Genesis 3:6 (WEB) When the woman saw that the tree was good for food, and that it was a delight to the eyes, and that the tree was to be desired to make one wise, she took of its fruit, and ate; and she gave some to her husband with her, and he ate.
Psalms 119:47 (WEB) I will delight myself in your commandments, because I love them.
Matthew 6:21 (WEB) for where your treasure is, there your heart will be also.
When I was able to eat sweets, my favorite dessert (served for my birthday) was strawberry cream cheese pie. You might say (with some understatement) that it was my delight! My wife would make one pie just for me and one for the rest of the family. This could be one reason why I am now too sweet and must refrain from sweets altogether. My taste buds were so delighted by this dessert that I could consume the whole pie in one sitting.
When something brings delight, it attracts our attention (as when the woman saw the fruit was a delight to the eyes), elicits our affection (as the psalmist expresses in 119), and captures our focus (as Jesus explains about treasure).
My delight drives my desire. When something delights me, I want more. Sometimes, my delight is insatiable, so strong is the craving. Delight is not the problem. Desire is not the problem. Craving is not the problem. What brings delight, what is desired, what is craved, may very well be! We need to learn to delight, desire and crave what is best for us, not what brings immediate gratification, but eventual destruction.
The verses listed below from Psalm 119 are the eight other places in the psalm where the author mentions delight. Obviously, the thing that had attracted his attention, elicited his affection, and captured his focus was the Word of God. It has become his DELIGHT. Because of this delight, he cannot forget God’s words. They have become his counselors, directing his path, even if others are unaffected by God’s Word. In God’s Word the author has also found comfort and assurance in affliction and troubles. Because of this delight, the Word of God has a special place in his life, a special function for his life, the special focus of his life.
Some may say that they find the Word of God boring. Others may reply that the Word of God has become more important to the author than God Himself. Still others may think that the author has overstated his case concerning the Word. But I disagree.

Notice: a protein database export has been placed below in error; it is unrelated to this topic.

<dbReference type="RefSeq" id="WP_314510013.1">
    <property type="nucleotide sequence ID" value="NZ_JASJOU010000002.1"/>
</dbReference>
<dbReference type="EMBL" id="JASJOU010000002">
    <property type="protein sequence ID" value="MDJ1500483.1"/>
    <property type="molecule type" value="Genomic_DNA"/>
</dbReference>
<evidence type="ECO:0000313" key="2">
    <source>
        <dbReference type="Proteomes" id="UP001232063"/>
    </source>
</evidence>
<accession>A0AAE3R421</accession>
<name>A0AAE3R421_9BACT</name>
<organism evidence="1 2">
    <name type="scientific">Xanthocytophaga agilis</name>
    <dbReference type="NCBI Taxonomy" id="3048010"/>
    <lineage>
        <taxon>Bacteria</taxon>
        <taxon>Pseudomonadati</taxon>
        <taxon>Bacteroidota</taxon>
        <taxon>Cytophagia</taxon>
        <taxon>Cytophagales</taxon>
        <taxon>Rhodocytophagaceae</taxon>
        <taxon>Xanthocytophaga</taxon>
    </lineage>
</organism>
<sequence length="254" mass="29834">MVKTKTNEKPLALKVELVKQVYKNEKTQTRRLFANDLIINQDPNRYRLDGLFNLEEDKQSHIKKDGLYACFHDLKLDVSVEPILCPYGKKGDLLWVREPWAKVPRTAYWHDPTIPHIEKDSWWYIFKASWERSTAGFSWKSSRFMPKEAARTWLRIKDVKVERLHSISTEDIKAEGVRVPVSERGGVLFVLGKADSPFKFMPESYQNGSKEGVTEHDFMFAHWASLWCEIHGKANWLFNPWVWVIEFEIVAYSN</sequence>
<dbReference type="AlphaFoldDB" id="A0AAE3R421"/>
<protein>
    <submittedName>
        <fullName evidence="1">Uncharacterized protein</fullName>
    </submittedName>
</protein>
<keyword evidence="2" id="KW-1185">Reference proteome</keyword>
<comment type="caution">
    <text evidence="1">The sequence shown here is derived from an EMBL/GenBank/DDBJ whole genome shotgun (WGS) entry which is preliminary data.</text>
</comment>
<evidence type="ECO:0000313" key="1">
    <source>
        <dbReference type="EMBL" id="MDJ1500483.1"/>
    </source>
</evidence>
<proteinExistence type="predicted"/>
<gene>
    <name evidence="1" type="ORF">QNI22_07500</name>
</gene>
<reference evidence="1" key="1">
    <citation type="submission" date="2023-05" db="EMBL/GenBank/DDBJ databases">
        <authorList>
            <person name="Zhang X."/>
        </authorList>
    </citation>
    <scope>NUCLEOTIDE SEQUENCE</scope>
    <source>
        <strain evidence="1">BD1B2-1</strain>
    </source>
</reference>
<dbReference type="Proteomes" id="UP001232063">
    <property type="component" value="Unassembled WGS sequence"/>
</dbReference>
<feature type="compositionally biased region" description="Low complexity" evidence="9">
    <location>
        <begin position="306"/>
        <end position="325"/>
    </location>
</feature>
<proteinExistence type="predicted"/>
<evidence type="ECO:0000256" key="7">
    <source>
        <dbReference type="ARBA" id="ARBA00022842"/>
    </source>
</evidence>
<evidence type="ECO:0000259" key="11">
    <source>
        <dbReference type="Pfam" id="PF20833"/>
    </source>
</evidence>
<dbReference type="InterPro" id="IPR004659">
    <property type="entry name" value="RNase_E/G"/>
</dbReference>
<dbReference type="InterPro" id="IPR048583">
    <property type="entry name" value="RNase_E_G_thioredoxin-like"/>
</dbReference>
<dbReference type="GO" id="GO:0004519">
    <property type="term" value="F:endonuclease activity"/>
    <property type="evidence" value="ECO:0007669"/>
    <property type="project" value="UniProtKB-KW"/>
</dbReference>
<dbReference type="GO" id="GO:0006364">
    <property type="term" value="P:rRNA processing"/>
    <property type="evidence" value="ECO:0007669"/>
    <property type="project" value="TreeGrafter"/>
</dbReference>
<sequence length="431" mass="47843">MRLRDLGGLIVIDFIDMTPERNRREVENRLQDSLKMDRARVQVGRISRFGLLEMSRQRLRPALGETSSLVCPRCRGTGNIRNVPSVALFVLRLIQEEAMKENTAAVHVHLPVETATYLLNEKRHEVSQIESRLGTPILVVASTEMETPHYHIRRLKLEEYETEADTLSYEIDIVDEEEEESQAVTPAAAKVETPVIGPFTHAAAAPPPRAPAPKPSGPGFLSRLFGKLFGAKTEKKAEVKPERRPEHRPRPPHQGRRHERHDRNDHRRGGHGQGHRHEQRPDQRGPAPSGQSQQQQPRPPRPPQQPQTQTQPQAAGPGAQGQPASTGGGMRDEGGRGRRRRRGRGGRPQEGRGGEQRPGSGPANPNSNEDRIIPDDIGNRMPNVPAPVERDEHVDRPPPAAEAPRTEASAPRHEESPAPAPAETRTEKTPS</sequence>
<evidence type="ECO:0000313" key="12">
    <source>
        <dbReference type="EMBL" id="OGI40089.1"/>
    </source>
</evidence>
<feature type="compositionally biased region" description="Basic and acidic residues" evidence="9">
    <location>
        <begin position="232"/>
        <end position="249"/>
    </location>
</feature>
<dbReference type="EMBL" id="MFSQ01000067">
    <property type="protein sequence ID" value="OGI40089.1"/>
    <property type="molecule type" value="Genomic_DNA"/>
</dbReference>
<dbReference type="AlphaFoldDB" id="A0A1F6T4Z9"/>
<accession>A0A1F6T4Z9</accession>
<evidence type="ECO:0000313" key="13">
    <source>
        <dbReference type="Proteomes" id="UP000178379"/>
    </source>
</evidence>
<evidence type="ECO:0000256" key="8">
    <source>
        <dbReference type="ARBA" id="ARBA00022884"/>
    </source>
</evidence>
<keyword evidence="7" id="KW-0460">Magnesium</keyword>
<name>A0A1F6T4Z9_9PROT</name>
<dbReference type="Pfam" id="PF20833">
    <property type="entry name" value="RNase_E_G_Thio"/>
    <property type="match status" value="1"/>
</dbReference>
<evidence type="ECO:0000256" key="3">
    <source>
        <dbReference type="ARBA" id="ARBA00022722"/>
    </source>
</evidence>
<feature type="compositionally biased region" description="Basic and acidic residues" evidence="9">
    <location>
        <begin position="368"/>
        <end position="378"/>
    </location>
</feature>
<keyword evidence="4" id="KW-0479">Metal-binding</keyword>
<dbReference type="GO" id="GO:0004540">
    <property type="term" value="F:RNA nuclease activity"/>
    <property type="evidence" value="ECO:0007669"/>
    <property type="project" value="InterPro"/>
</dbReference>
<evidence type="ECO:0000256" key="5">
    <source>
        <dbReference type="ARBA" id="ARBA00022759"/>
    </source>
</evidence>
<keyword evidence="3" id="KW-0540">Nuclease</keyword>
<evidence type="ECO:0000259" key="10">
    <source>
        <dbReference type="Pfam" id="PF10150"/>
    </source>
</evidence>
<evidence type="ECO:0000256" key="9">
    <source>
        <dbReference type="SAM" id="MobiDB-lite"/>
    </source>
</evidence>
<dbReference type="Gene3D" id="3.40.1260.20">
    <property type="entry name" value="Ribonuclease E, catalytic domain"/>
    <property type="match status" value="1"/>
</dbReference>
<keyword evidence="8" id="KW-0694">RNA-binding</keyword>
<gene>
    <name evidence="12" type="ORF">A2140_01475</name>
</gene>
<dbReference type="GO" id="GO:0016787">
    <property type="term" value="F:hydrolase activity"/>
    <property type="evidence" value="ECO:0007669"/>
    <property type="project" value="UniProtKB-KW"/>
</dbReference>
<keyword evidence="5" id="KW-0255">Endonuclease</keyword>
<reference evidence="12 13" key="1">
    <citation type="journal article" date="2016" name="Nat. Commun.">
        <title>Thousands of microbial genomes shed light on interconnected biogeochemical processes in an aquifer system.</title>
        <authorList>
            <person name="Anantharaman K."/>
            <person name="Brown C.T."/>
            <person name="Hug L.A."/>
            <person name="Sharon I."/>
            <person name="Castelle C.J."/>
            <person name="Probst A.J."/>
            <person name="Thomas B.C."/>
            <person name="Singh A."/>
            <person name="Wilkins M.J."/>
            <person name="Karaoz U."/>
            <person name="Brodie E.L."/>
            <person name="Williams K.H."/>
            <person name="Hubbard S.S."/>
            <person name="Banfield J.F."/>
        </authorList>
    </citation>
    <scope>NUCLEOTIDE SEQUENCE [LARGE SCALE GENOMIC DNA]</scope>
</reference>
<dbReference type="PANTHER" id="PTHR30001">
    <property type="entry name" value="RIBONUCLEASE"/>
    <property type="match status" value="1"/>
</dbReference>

When my wife and I were preparing to marry, we had to spend the last three months apart. She was in Florida, making final preparations for the wedding, and I was in Arkansas, serving as a youth director for my church. This happened in the days before internet, email, texting, and cell phones. Long-distance calls were expensive and prohibitive to the average consumer. Party lines were a given (and other neighbors could listen in on private conversations). However, we were committed to communicating with each other through letters, writing at least every other day (as I recall), and talking on the telephone once a week (all I could afford).
I can honestly say that those letters were never boring to me, no matter how inconsequential the details or generic the descriptions. My delight was in knowing that my beloved cared about me and was communicating with me. Sometimes, because the postal system had certain idiosyncrasies inexplicable to the common man, letters sent might not arrive as planned or scheduled. I might have to go several days without receiving a single letter. Then, I might receive several in a single day. The days when no letter was received caused great disappointment. I would wonder if she was still thinking about me, still caring for me. Young love can be very insecure love, if not fed with constant attention. But when several arrived the same day, I was thrilled. There was never enough time to catch up during the brief weekly phone conversations. Letters could fill in the details and embellish the responses.
I can also say that I did not idolize those letters. They weren’t what was most important to me. My beloved was the object of my delight, but those letters brought delight because they came from her. They were important to me because she was important to me. The letters from unknown senders would not have the same impact. They would be tossed aside, while hers were opened immediately.
If we consider the Word of God in this way, as His love letter to us, expressing his care and his concern, we would, no doubt, find His Word as delightful as the psalmist did. It would hold a special place in our lives, gathering our attention, garnering our affection, and gaining our focus. It is not the Word that we are in love with; it is the Author. We love the Word, because we love the Author, and it is a Word from Him that we want, we need, and we delight in receiving.
It is because we do not delight in the Word, that we fail to appreciate it and pursue it. But if we delight in the Author, we should delight in His Word. And delight is the difference between drudgery and desire.
Psalms 119:16 (WEB)
16I will delight myself in your statutes.
I will not forget your word.
Psalms 119:24 (WEB)
24Indeed your statutes are my delight,
and my counselors.
Psalms 119:35 (WEB)
35Direct me in the path of your commandments,
for I delight in them.
Psalms 119:70 (WEB)
70Their heart is as callous as the fat,
but I delight in your law.
Psalms 119:77 (WEB)
77Let your tender mercies come to me, that I may live;
for your law is my delight.
Psalms 119:92 (WEB)
92Unless your law had been my delight,
I would have perished in my affliction.
Psalms 119:143 (WEB)
143Trouble and anguish have taken hold of me.
Your commandments are my delight.
Psalms 119:174 (WEB)
174I have longed for your salvation, Yahweh.
Your law is my delight.